Jo-Ann responds that the complaint contains no specific facts relating to McDougal and that Reid has no valid claim against McDougal, which sub-leased 1.2% of the total space of the premises and had no control over the premises. Dkt. 11. Additionally, the area McDougal subleases is not near the area where Reid fell. Id. Thus, Jo-Ann urges the court deny the motion to remand and request for attorneys' fees and instead award attorneys' fees to Jo-Ann. Id.

         The motion is now ripe for disposition.

         II. Legal Standard

         A defendant may remove a civil action to federal court if that court would have had original jurisdiction over the case. 28 U.S.C. § 1441(a). The burden of proving federal jurisdiction rests on the removing party. De Aguilar v. Boeing Co., 47 F.3d 1404, 1408 (5th Cir. 1995). Jo-Ann contends that the court has diversity jurisdiction pursuant to 28 U.S.C. § 1332(a). For diversity jurisdiction, the amount in controversy must exceed $75, 000 and complete diversity must exist between all parties. 28 U.S.C. § 1332(a). Jo-Ann recognizes that McDougal is not a diverse defendant, but it contends that McDougal is improperly joined. Dkt. 1.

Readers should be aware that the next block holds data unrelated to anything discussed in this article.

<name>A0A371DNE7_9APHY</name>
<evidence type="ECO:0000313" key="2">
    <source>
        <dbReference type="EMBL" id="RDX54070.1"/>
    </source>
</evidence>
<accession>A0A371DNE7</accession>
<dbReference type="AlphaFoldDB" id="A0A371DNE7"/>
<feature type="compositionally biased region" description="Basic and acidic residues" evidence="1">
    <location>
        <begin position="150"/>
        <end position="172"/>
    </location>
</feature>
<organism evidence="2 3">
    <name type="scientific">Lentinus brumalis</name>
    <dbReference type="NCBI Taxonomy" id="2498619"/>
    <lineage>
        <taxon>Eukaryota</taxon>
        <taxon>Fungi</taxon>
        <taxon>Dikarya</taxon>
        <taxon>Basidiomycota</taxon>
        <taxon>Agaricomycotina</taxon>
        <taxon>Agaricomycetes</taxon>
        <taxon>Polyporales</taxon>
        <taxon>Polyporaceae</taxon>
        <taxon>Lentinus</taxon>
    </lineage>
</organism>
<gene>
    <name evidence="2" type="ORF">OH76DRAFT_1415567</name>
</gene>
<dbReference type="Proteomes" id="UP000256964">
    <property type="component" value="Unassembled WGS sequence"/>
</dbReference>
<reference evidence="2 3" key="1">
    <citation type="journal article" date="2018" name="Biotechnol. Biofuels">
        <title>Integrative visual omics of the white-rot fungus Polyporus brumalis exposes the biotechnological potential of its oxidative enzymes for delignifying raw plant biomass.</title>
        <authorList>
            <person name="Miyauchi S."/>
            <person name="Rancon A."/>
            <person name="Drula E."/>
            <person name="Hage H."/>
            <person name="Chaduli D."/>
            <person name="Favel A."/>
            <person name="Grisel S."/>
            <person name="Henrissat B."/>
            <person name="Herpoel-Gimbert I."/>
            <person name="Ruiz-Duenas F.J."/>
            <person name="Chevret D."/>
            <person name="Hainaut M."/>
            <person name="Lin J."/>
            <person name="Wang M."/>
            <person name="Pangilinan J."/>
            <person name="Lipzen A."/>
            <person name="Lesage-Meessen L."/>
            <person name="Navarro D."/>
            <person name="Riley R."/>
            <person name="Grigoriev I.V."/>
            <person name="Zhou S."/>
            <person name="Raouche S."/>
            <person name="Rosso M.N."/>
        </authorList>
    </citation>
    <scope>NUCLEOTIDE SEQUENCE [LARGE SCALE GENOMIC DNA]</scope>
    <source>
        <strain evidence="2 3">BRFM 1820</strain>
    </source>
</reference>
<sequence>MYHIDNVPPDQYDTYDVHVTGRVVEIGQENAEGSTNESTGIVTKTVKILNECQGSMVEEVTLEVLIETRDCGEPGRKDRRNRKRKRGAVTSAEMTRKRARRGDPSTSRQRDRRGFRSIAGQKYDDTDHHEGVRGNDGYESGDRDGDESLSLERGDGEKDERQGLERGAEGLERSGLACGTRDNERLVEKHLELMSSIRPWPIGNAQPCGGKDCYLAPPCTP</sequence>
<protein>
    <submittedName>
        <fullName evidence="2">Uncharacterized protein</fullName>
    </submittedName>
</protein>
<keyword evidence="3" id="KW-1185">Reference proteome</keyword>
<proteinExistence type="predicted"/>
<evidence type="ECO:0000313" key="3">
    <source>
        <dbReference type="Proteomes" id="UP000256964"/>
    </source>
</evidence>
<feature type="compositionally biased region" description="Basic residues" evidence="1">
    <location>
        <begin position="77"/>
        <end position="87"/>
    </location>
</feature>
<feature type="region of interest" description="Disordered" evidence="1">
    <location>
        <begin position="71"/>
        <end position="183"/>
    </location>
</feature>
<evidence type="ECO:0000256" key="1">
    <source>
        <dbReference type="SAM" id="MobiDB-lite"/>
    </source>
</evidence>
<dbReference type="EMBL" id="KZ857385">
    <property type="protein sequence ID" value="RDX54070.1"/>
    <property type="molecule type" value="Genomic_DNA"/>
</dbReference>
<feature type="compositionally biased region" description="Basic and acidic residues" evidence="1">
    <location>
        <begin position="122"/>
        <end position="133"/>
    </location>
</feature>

The Fifth Circuit has “recognized two ways to establish improper joinder: ‘(1) actual fraud in the pleading of jurisdictional facts, or (2) inability of the plaintiff to establish a cause of action against the non-diverse party in state court.' ” Smallwood v. Ill. Cent. R. Co., 385 F.3d 568, 573 (5th Cir. 2004) (en banc) (quoting Travis v. Irby, 326 F.3d 644, 646-47 (5th Cir. 2003)). Jo-Ann does not assert actual fraud, so the court considers only the second method. Therefore, to prevent remand, Jo-Ann must demonstrate that “there is no reasonable basis for the district court to predict that the plaintiff might be able to recover against the in-state defendant.” Id.